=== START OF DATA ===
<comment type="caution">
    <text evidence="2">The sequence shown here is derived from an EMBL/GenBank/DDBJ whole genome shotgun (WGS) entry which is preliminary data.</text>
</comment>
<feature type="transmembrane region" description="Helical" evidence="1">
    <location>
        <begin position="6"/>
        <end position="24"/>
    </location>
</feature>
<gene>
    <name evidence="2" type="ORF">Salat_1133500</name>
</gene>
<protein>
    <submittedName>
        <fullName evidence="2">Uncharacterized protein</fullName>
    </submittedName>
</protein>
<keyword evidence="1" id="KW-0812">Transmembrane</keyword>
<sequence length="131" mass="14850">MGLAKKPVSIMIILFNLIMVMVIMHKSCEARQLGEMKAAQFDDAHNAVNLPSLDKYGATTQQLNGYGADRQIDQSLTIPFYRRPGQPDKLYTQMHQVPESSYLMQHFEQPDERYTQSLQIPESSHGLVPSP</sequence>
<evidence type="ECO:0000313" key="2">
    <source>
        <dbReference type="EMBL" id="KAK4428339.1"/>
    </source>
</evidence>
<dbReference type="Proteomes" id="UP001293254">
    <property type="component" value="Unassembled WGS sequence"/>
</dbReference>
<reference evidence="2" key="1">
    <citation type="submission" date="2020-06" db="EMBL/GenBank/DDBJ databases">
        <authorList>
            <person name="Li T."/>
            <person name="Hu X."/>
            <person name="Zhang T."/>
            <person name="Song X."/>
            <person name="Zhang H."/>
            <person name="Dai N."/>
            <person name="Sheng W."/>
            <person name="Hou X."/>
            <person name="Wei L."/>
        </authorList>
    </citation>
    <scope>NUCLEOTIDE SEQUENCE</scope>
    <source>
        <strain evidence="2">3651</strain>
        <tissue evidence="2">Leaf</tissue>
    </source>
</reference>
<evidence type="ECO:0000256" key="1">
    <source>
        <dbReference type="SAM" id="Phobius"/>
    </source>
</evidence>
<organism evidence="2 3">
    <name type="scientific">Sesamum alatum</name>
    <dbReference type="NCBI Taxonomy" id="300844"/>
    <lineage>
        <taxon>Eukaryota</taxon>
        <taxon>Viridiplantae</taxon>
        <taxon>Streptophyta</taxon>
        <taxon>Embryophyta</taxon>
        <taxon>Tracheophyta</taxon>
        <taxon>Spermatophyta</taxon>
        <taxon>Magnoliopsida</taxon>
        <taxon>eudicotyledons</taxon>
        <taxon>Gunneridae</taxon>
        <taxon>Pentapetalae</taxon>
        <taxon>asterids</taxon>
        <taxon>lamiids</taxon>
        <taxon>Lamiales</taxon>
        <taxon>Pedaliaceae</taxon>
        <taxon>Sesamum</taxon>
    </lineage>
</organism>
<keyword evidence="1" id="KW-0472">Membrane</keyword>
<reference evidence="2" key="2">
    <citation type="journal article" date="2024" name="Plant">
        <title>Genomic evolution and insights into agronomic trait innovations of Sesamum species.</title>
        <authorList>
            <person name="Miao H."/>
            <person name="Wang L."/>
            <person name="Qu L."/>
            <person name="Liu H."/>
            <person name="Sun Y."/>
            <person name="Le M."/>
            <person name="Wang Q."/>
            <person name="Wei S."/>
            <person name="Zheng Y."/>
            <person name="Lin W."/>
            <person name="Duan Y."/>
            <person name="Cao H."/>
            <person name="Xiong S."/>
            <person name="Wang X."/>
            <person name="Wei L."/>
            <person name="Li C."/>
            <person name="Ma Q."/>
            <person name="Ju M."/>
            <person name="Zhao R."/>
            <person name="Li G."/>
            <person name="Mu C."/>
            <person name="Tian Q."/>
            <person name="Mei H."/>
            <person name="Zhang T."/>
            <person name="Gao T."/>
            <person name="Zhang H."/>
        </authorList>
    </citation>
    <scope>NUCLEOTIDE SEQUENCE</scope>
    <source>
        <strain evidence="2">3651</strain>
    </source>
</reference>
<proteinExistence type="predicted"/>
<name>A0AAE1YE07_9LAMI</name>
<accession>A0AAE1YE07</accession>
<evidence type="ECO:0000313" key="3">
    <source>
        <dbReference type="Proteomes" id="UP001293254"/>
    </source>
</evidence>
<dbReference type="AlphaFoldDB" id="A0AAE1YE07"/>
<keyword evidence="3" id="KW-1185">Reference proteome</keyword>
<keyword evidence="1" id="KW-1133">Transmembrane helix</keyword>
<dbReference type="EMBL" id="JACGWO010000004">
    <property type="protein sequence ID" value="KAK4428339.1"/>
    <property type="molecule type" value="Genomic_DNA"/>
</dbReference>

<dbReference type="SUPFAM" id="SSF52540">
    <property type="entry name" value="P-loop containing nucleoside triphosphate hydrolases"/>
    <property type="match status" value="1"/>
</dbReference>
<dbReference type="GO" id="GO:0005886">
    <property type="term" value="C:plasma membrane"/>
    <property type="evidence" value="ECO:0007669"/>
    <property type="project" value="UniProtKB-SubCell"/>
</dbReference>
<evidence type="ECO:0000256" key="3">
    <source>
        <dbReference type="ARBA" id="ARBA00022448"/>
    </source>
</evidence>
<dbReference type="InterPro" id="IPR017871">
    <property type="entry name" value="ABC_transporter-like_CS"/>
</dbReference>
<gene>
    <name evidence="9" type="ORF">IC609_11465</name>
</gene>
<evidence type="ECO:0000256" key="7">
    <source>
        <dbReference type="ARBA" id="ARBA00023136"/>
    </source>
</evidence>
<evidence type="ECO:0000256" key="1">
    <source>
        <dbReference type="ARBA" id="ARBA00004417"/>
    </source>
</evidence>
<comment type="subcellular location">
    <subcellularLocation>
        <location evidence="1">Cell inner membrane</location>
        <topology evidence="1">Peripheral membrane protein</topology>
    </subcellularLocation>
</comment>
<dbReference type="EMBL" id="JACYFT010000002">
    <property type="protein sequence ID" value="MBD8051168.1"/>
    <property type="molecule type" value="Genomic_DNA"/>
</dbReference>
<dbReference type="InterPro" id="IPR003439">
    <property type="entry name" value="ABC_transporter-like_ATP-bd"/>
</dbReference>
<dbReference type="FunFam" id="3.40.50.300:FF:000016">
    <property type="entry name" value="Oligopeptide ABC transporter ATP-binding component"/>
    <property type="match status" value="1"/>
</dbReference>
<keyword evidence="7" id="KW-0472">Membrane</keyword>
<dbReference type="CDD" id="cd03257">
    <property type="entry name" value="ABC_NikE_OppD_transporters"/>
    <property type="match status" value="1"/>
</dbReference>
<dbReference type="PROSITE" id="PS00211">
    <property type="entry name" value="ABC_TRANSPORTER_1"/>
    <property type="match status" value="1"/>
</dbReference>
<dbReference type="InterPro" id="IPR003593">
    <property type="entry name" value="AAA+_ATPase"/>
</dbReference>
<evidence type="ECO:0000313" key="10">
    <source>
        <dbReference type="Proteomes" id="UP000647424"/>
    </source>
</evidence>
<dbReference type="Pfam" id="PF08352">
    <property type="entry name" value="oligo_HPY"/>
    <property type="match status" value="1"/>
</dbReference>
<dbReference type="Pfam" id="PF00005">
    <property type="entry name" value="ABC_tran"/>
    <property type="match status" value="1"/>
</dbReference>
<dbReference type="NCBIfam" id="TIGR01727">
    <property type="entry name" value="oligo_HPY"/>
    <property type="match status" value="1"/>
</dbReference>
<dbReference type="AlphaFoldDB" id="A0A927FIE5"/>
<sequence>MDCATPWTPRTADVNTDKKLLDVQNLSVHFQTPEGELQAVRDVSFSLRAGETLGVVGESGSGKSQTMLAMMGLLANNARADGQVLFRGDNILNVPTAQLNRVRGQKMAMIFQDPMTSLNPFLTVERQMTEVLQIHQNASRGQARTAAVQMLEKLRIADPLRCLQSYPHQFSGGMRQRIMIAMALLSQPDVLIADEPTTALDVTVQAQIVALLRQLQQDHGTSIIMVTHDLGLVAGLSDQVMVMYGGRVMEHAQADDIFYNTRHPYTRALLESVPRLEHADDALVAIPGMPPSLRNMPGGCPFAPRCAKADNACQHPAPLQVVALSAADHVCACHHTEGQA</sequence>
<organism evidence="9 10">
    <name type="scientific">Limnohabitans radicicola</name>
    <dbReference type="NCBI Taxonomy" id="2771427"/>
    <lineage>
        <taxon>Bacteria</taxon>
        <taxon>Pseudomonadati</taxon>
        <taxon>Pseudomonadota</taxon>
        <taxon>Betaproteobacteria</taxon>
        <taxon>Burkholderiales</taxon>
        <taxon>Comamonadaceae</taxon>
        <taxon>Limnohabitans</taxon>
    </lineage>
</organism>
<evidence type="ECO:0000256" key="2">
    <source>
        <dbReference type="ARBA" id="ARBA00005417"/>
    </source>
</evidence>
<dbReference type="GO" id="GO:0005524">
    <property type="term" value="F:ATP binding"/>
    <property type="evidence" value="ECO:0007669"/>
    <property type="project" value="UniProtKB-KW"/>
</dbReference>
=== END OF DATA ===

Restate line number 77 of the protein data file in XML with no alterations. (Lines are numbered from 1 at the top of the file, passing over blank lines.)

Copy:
        <title>Genomic evolution and insights into agronomic trait innovations of Sesamum species.</title>